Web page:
14 Feb 2024, 14:00
Ruby Russel

Bureaucracy a major impediment to companies striving for decarbonisation in Germany – survey

Clean Energy Wire

A survey by consulting firm EY has found that only one in five companies considers Germany a compelling place to decarbonise production – with excessive bureaucracy the biggest hurdle to implementing change. The consultancy surveyed over 200 firms, 30 percent of which had an annual turnover of more than 1 billion euros. Three quarters cited red tape as a major hurdle to cutting emissions from production, while 63 percent complained of high energy prices. Obtaining permits for green industrial development in Germany often is a “multi-year odyssey,” said Simon Fahrenholz, EY’s head of sustainability consulting for strategy and transactions. “Germany is in danger of falling behind on the decarbonised reshaping of production,” Fahrenholz argued.

However, the survey found that only one in eight companies was considering moving operations abroad. Twenty-eight percent viewed Scandinavia as the best region to go green, putting it at the top of international rankings, ahead of Germany in second place. Less than one in ten rated North America as the most attractive region for decarbonisation – despite the United States’ Inflation Reduction Act (IRA), which EY said entails as “a very attractive and successful support programme”.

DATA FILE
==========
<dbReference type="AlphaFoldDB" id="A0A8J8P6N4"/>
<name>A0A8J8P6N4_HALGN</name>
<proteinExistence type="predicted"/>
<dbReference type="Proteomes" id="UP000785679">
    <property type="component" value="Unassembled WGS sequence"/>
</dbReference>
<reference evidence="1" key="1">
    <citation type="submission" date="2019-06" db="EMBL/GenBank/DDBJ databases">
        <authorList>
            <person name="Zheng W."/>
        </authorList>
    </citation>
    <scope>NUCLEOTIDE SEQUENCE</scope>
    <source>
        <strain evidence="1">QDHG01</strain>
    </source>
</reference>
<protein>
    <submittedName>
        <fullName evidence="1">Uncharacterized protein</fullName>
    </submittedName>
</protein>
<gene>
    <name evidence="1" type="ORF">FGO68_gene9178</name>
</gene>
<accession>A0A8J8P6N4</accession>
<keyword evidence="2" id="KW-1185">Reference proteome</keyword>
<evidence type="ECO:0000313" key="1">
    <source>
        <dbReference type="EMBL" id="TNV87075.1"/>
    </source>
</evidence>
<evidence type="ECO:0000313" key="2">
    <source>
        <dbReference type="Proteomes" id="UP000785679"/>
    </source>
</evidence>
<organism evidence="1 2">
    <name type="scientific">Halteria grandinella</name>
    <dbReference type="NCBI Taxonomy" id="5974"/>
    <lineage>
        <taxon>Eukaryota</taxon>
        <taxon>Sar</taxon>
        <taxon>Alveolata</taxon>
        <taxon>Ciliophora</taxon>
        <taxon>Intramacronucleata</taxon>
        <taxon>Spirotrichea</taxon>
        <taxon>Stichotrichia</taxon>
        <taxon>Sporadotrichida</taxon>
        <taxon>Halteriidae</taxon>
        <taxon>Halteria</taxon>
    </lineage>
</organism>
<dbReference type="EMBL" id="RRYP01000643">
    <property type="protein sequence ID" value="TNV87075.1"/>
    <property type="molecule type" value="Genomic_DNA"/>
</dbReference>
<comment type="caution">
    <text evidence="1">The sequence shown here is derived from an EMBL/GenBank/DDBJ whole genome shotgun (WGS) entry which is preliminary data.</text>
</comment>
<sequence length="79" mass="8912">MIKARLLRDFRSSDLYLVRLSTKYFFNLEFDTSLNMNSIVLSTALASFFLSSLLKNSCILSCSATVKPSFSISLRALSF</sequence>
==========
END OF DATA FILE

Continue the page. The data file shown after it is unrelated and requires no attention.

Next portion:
Nearly two thirds of the of companies surveyed were using public funds to decarbonise. Fahrenholz again blamed paperwork on the take-up not being higher – with many companies unaware of what subsidies are available, and those who do access them often relying on external consultants to navigate complicated application procedures. “Small and medium-sized companies in particular are missing out on billions in potential funding,” Fahrenholz said. Sustainability managers were employed by 62 percent of companies but 42 percent cited a lack of expertise within the company as an obstacle to decarbonisation. A quarter had no roadmap or action plans in place to cut emissions. And while 46 percent said they were aiming for a net-zero carbon balance, and a further 16 percent wanted to achieve a “climate-positive” carbon balance, most only counted Scope 1 and Scope 2 emissions in their short- and medium-term climate targets, rather than taking responsibility for the entire value chain.

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